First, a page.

tjames writes:

"Having corporate tax laws that punish equity and reward debt is an issue.

Having a government that bails out the profligate at the expense of the prudent isn't helping either.

If I think the government will bail me out (because I am too big to fail, or because I employ politically powerful unionized employees, or because I invested in a GSE), then why wouldn't I mortgage to the hilt and roll the dice. Privatized gains, socialized losses.

MrDan242 writes:

Does the de Soto article imply another point for the conspiracy theorists? If the CDS are so hard to track, nobody knows how many there are (even the exec’s as some other articles imply), could Goldman et al be generating some after the fact to further the looting of the US taxpayer (presumably with kickbacks along the road to facilitate the trade)?

ed writes:

Having corporate tax laws that punish equity and reward debt is an issue.

I also agree, and I'm surprised that I haven't seen others make this point.

Dave writes:

Dr. Kling,

You have probably covered this in a prior post, but would you please explain how our corporate tax laws punish equity and reward debt? I'm not sure I understand what this statement means.

Mark T writes:

You are absolutely right that the tax system has distorted economic decisions in favor of debt finance for homes and business. It would be good to undo that. However, I think one has to do so slowly over time because the debt is long term in most cases and on the home ownership side, there are issues of intergenerational equity to think about if you break with the past too abruptly on what is for most people the largest financial decision they will ever make.

diz writes:

With respect to the Desoto quote:

I have some problem analyzing what problems might be traced back to CDS at least in part because most of my finance education seems to suggest they should not exist.

What useful purpose do they serve in an efficient financial market?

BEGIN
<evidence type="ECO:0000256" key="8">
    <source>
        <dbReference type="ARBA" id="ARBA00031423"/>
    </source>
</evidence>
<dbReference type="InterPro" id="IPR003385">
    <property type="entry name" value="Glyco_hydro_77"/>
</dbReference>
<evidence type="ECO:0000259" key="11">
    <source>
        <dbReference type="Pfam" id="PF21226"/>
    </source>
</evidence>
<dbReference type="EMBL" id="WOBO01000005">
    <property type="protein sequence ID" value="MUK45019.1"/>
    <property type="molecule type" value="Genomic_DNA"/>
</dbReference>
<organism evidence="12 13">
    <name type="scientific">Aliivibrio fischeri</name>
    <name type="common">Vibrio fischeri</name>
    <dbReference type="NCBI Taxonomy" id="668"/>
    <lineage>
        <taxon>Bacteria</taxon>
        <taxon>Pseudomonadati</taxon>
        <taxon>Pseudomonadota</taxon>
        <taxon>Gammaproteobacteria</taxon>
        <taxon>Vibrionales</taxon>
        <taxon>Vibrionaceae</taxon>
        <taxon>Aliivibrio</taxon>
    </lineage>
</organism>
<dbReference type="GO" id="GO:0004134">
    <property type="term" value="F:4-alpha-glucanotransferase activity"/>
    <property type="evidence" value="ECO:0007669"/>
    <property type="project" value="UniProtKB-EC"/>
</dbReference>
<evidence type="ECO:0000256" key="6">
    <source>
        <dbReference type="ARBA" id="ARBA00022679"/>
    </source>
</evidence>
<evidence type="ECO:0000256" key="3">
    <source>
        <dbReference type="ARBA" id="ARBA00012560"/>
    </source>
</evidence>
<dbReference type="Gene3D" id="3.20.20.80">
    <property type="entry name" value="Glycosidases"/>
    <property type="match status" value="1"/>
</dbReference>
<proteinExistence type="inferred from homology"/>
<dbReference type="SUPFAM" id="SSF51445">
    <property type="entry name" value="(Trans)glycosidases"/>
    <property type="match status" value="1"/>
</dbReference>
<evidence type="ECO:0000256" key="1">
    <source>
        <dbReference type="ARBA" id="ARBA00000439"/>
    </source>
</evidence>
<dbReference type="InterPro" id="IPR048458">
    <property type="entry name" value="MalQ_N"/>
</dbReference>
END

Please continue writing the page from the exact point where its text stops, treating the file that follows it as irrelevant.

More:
Why would anyone hedge the default risk of a specific debt issue?

If I don't want default risk of a specific BBB bond, I can buy a diversified portfolio of BBB bonds. Why would I buy a BBB bond and pay a derivative counterparty (whose credit I now must worry about as well) to lower my risk?

It seems like bond + hegde is almost certain to give me a worse overall yield than the occasional default within a diversified portfolio would produce. The swap maker has to cover his cost and profit. At best, I break even. He has to charge me at least a fair prioe for the expected defaults he would experience (which are the same expected defaults I would experience.)

And, if I don't want to take the overall default risk of a diversified portfolio of BBB bonds, I can buy a portfolio of AAA bonds or even treasuries.

I just don't see how the bond + CDS ever makes it too the efficient frontier of investment options.

So, in practice, I don't think hedging holds up as a valid reason for their existing. In practice, I suspect they exist because of regulatory arbitrage (supposedly under Basel II they gave banks beneficial effects) and because they were a convenient vehicle for speculators (like Goldman) to take advantage of mispriced risk (by AIG.)

Benjamin Wright writes:

Part of the issue with the recordation of derivatives is that technology (e-mail, text message and so on) has made the formation of legally-binding contracts very cheap and easy. Efforts to promote better documenation on derivatives (as advocated by both de Soto and Geithner) will provoke massive campaigns to capture, archive and comprehend electronic financial records. See Details --Ben